The intensities of *γ*-rays have been measured using a high-resolution Si(Li) detector (FWHM of 160 eV at 5.96 keV) and the data were collected into 4096 channels of a multichannel analyzer. The spectra have been collected for a period of 1000 s. The counting electronics have included a pile-up rejection circuit and a live-time clock used for dead time correction. The dead time has been observed for all the channels which vary at minimum 1.32% and at maximum 11.10%. A typical spectrum of 59.5 keV gamma ray transmissions through MgO is shown in Figure 3.

Theoretical values of mass attenuation coefficients for Al, AlCl_{3}, Al(NO_{3})_{3}, Ca, CaSO_{4}, CaF_{2}, CaHPO_{4}, CaO_{6}C_{6}H_{10}, Fe, FeCl_{2}, FeCl_{3}, Fe_{2}(SO_{4})_{3}, Mg(NO_{3})_{2}, MgO, NaO_{2}C_{2}H_{3}, Na_{2}CO_{3}, NaF, NaNO_{3,} Na_{2}SO_{4}, NaCl, and Na_{2}SO_{3} have been obtained using WinXCom [12] and FFAST [18].

In this study, effort has been made to reduce the error sources in transmission measurements. In an ideal transmission experiment, all photons must be sent on absorber sample with a parallel beam. But in real experimental studies, there is the same errors. The errors in the present measurements are mainly due to counting statistics, nonuniformity of the absorber, impurity content of the samples, and scattered photons reaching the detector. These errors are attributed to the deviation from the average value in the and (<1.3%), sample thickness (<0.7%), the mass of sample (<0.2%), and systematic errors (<0.8%). Also, the ratio of theoretical (T) and experimental (E) values is ≤1.1% The maximum errors in the mass attenuation coefficients have been calculated from errors in incident () and transmitted () intensities and areal density () by using the propagation of error formula where , , and are the errors in the intensities , , and thickness of the sample, respectively.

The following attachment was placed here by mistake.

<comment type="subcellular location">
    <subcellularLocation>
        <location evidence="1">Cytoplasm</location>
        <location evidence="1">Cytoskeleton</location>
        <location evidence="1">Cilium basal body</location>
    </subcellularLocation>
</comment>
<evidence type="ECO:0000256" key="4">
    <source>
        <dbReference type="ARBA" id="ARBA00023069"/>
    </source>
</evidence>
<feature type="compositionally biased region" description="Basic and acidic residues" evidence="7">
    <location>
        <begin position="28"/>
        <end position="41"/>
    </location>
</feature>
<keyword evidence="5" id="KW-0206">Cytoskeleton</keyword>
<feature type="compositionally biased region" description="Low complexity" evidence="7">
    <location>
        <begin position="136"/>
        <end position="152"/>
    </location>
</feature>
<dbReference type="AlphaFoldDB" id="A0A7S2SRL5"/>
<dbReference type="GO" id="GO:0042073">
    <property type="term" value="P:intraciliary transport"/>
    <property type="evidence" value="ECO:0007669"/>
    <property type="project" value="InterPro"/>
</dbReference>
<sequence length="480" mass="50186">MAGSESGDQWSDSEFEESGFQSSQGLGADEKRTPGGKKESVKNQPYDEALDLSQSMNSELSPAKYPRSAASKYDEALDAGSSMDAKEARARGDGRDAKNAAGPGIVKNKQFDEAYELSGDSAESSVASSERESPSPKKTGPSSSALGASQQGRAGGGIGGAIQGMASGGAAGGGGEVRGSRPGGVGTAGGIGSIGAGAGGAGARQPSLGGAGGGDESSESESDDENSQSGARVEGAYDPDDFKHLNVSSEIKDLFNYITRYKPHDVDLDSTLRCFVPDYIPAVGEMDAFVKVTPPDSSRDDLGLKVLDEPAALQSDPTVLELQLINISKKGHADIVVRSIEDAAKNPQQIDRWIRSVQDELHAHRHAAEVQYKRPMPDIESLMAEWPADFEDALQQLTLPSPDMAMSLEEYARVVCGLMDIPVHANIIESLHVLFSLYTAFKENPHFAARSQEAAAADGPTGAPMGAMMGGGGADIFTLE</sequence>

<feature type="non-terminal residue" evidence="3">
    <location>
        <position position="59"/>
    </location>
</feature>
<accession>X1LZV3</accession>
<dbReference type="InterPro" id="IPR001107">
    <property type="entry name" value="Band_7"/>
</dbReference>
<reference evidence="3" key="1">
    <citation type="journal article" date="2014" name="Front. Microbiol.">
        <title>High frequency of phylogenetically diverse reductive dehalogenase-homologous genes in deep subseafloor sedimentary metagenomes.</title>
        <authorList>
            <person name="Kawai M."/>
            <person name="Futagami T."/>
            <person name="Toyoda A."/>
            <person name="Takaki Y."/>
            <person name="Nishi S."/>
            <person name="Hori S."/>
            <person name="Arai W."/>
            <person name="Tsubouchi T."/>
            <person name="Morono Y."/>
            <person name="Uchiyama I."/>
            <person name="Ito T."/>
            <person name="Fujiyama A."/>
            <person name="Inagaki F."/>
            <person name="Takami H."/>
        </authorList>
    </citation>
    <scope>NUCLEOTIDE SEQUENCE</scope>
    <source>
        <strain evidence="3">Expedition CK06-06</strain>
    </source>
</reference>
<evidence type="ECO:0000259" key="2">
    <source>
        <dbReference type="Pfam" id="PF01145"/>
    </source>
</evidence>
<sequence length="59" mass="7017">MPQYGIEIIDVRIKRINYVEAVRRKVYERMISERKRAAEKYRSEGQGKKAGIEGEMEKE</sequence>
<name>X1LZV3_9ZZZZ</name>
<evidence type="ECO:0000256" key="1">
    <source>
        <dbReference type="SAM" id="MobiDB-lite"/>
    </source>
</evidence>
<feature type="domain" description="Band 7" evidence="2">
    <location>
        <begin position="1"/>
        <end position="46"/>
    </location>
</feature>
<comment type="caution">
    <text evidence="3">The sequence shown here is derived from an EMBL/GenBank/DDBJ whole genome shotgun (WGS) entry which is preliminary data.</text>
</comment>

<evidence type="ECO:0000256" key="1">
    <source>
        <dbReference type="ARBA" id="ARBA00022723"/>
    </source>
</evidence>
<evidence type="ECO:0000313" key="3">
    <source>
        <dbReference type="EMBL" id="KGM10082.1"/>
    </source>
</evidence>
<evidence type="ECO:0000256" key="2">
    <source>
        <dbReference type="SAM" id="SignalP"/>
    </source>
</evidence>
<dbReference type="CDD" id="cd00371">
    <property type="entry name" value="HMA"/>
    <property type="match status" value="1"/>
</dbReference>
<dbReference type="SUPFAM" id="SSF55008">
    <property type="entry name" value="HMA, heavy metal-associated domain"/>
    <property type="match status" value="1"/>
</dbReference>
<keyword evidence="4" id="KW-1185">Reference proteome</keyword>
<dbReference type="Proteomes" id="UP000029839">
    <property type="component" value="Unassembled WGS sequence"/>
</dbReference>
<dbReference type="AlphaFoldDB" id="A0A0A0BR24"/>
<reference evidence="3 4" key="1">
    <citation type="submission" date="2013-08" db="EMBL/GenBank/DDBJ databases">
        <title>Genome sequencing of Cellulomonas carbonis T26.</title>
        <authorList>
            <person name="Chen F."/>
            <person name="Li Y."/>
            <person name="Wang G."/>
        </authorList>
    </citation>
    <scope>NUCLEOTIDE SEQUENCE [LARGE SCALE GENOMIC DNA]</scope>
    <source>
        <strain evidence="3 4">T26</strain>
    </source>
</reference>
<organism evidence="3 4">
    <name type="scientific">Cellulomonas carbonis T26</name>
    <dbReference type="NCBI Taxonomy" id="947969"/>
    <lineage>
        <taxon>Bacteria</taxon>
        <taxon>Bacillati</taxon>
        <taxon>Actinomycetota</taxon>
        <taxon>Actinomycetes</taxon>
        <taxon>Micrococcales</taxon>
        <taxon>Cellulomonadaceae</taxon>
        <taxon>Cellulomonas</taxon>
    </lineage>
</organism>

#### 4. Results and Discussion

The theoretical mass attenuation coefficients, total electronic, atomic, and molecular cross-sections, effective atomic numbers, and electron densities have been investigated by using WinXCom and FFAST. WinXCom is a program or dataset based on the mixture rule. The values in the FFAST dataset have been calculated by different methods and may produce different results. The experimental results are in good agreement with the theoretical values, calculated by WinXCom and FFAST. This study and other several studies have been compared in Table 1. To the best of our knowledge there are no experimental data reported in the literature other than those shown in Table 1 for these compounds at 59.5 keV *γ*-rays.